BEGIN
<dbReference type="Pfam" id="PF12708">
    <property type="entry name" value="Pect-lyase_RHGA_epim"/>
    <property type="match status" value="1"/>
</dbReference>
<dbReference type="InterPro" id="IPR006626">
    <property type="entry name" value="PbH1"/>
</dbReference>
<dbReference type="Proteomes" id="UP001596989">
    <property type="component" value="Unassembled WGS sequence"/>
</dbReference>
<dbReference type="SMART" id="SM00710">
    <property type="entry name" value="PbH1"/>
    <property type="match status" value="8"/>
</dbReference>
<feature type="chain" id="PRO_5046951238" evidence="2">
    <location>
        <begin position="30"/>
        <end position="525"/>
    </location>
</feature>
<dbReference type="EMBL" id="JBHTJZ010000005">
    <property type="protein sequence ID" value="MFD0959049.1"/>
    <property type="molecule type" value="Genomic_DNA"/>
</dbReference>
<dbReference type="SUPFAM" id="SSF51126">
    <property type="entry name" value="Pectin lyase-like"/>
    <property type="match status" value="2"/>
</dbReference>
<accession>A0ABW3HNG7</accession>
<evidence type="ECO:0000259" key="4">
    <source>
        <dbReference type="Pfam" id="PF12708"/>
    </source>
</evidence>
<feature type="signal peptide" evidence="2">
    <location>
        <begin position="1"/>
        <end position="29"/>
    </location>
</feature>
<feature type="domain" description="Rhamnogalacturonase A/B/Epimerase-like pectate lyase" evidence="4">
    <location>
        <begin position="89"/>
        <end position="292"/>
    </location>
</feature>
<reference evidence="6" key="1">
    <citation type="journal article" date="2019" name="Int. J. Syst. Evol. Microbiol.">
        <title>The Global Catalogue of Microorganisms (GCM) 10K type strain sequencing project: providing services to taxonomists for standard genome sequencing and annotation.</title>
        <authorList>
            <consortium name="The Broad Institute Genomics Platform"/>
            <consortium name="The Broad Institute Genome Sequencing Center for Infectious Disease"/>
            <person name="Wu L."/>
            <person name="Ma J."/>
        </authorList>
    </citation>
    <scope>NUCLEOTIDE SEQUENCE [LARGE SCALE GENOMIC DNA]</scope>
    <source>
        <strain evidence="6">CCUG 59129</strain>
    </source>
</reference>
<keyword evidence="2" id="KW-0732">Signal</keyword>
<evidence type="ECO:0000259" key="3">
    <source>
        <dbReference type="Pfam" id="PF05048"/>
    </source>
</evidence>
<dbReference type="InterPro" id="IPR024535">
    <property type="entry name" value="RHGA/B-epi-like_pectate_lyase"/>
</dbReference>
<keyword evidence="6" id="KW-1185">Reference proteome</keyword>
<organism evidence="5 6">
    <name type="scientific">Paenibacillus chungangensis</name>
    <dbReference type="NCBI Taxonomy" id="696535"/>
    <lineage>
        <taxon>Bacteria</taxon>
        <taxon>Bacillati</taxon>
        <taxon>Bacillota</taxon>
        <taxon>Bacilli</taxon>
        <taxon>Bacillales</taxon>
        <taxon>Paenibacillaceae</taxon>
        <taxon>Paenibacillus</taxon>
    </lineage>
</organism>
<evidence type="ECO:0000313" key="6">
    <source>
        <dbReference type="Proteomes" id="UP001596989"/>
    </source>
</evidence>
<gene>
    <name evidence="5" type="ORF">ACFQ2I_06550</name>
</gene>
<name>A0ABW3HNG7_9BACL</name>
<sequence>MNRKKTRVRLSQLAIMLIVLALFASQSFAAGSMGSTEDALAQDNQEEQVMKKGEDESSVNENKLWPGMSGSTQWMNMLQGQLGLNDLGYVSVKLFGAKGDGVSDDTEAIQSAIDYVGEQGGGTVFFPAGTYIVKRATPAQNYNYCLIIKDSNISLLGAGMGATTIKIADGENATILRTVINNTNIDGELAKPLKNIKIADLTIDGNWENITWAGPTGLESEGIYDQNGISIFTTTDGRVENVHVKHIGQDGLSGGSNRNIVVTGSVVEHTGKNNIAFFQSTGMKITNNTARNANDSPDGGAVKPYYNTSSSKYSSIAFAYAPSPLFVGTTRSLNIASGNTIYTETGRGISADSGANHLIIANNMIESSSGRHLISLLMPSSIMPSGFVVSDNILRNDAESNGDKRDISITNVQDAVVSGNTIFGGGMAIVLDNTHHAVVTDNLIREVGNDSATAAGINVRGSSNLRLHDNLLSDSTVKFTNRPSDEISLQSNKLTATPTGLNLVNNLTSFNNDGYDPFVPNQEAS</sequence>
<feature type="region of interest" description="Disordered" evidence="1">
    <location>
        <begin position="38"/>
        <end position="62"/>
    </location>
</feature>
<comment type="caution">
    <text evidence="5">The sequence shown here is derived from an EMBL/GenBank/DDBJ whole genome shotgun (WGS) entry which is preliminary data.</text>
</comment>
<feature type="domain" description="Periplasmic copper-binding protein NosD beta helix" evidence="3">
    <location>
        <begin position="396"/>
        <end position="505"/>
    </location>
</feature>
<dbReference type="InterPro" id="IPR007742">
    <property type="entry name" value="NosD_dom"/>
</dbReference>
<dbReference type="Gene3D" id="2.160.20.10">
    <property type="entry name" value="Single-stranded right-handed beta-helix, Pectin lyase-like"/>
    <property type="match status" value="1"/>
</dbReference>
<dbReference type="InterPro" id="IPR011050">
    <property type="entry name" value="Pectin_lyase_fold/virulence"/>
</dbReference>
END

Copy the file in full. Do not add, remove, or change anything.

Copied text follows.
<dbReference type="Pfam" id="PF12708">
    <property type="entry name" value="Pect-lyase_RHGA_epim"/>
    <property type="match status" value="1"/>
</dbReference>
<dbReference type="InterPro" id="IPR006626">
    <property type="entry name" value="PbH1"/>
</dbReference>
<dbReference type="Proteomes" id="UP001596989">
    <property type="component" value="Unassembled WGS sequence"/>
</dbReference>
<dbReference type="SMART" id="SM00710">
    <property type="entry name" value="PbH1"/>
    <property type="match status" value="8"/>
</dbReference>
<feature type="chain" id="PRO_5046951238" evidence="2">
    <location>
        <begin position="30"/>
        <end position="525"/>
    </location>
</feature>
<dbReference type="EMBL" id="JBHTJZ010000005">
    <property type="protein sequence ID" value="MFD0959049.1"/>
    <property type="molecule type" value="Genomic_DNA"/>
</dbReference>
<dbReference type="SUPFAM" id="SSF51126">
    <property type="entry name" value="Pectin lyase-like"/>
    <property type="match status" value="2"/>
</dbReference>
<accession>A0ABW3HNG7</accession>
<evidence type="ECO:0000259" key="4">
    <source>
        <dbReference type="Pfam" id="PF12708"/>
    </source>
</evidence>
<feature type="signal peptide" evidence="2">
    <location>
        <begin position="1"/>
        <end position="29"/>
    </location>
</feature>
<feature type="domain" description="Rhamnogalacturonase A/B/Epimerase-like pectate lyase" evidence="4">
    <location>
        <begin position="89"/>
        <end position="292"/>
    </location>
</feature>
<reference evidence="6" key="1">
    <citation type="journal article" date="2019" name="Int. J. Syst. Evol. Microbiol.">
        <title>The Global Catalogue of Microorganisms (GCM) 10K type strain sequencing project: providing services to taxonomists for standard genome sequencing and annotation.</title>
        <authorList>
            <consortium name="The Broad Institute Genomics Platform"/>
            <consortium name="The Broad Institute Genome Sequencing Center for Infectious Disease"/>
            <person name="Wu L."/>
            <person name="Ma J."/>
        </authorList>
    </citation>
    <scope>NUCLEOTIDE SEQUENCE [LARGE SCALE GENOMIC DNA]</scope>
    <source>
        <strain evidence="6">CCUG 59129</strain>
    </source>
</reference>
<keyword evidence="2" id="KW-0732">Signal</keyword>
<evidence type="ECO:0000259" key="3">
    <source>
        <dbReference type="Pfam" id="PF05048"/>
    </source>
</evidence>
<dbReference type="InterPro" id="IPR024535">
    <property type="entry name" value="RHGA/B-epi-like_pectate_lyase"/>
</dbReference>
<keyword evidence="6" id="KW-1185">Reference proteome</keyword>
<organism evidence="5 6">
    <name type="scientific">Paenibacillus chungangensis</name>
    <dbReference type="NCBI Taxonomy" id="696535"/>
    <lineage>
        <taxon>Bacteria</taxon>
        <taxon>Bacillati</taxon>
        <taxon>Bacillota</taxon>
        <taxon>Bacilli</taxon>
        <taxon>Bacillales</taxon>
        <taxon>Paenibacillaceae</taxon>
        <taxon>Paenibacillus</taxon>
    </lineage>
</organism>
<evidence type="ECO:0000313" key="6">
    <source>
        <dbReference type="Proteomes" id="UP001596989"/>
    </source>
</evidence>
<gene>
    <name evidence="5" type="ORF">ACFQ2I_06550</name>
</gene>
<name>A0ABW3HNG7_9BACL</name>
<sequence>MNRKKTRVRLSQLAIMLIVLALFASQSFAAGSMGSTEDALAQDNQEEQVMKKGEDESSVNENKLWPGMSGSTQWMNMLQGQLGLNDLGYVSVKLFGAKGDGVSDDTEAIQSAIDYVGEQGGGTVFFPAGTYIVKRATPAQNYNYCLIIKDSNISLLGAGMGATTIKIADGENATILRTVINNTNIDGELAKPLKNIKIADLTIDGNWENITWAGPTGLESEGIYDQNGISIFTTTDGRVENVHVKHIGQDGLSGGSNRNIVVTGSVVEHTGKNNIAFFQSTGMKITNNTARNANDSPDGGAVKPYYNTSSSKYSSIAFAYAPSPLFVGTTRSLNIASGNTIYTETGRGISADSGANHLIIANNMIESSSGRHLISLLMPSSIMPSGFVVSDNILRNDAESNGDKRDISITNVQDAVVSGNTIFGGGMAIVLDNTHHAVVTDNLIREVGNDSATAAGINVRGSSNLRLHDNLLSDSTVKFTNRPSDEISLQSNKLTATPTGLNLVNNLTSFNNDGYDPFVPNQEAS</sequence>
<feature type="region of interest" description="Disordered" evidence="1">
    <location>
        <begin position="38"/>
        <end position="62"/>
    </location>
</feature>
<comment type="caution">
    <text evidence="5">The sequence shown here is derived from an EMBL/GenBank/DDBJ whole genome shotgun (WGS) entry which is preliminary data.</text>
</comment>
<feature type="domain" description="Periplasmic copper-binding protein NosD beta helix" evidence="3">
    <location>
        <begin position="396"/>
        <end position="505"/>
    </location>
</feature>
<dbReference type="InterPro" id="IPR007742">
    <property type="entry name" value="NosD_dom"/>
</dbReference>
<dbReference type="Gene3D" id="2.160.20.10">
    <property type="entry name" value="Single-stranded right-handed beta-helix, Pectin lyase-like"/>
    <property type="match status" value="1"/>
</dbReference>
<dbReference type="InterPro" id="IPR011050">
    <property type="entry name" value="Pectin_lyase_fold/virulence"/>
</dbReference>